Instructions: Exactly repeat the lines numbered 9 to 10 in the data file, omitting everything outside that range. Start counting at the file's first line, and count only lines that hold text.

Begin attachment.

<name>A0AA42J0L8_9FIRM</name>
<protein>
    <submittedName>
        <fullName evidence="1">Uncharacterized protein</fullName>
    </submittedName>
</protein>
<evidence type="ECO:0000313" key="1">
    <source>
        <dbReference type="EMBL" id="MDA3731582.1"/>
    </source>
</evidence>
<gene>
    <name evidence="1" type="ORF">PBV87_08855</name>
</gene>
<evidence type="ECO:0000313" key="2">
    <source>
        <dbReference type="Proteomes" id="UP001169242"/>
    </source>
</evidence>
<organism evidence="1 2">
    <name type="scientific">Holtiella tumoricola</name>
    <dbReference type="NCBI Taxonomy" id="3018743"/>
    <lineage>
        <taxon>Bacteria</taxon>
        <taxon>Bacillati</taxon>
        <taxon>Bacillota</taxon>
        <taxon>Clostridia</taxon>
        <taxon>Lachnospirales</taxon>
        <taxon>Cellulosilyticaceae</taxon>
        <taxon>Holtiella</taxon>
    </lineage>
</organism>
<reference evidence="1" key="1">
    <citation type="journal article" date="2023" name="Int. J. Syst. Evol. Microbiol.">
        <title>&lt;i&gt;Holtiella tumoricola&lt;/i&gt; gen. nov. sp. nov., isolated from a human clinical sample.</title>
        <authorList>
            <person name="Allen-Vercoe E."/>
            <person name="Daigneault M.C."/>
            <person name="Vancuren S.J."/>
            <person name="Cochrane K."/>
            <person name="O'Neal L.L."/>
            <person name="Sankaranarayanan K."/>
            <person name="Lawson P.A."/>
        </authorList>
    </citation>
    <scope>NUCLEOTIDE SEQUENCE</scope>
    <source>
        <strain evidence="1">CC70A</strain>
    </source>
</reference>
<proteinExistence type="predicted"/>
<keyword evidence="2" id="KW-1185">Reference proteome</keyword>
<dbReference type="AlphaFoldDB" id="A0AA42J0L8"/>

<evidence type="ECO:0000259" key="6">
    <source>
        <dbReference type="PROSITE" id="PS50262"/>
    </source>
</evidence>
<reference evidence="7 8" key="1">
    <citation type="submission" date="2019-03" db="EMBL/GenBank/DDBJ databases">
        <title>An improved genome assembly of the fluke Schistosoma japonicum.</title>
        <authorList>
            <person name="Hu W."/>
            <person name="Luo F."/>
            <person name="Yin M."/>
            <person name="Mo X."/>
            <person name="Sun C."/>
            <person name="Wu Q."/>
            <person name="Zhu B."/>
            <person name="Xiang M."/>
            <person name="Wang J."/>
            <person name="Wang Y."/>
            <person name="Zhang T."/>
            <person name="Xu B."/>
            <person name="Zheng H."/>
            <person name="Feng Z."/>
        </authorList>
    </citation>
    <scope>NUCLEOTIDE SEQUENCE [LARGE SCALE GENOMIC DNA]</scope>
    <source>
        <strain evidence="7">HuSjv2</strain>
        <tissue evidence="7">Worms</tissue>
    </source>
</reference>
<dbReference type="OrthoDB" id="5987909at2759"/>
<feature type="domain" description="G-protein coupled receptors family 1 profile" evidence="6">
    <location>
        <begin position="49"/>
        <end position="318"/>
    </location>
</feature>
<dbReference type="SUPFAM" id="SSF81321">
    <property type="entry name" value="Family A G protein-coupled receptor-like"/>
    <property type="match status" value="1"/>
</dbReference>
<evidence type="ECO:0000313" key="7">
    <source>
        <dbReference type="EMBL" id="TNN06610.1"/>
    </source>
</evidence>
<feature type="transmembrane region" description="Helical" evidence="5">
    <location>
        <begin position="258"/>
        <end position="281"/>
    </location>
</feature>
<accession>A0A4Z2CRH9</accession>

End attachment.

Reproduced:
        <dbReference type="EMBL" id="MDA3731582.1"/>
    </source>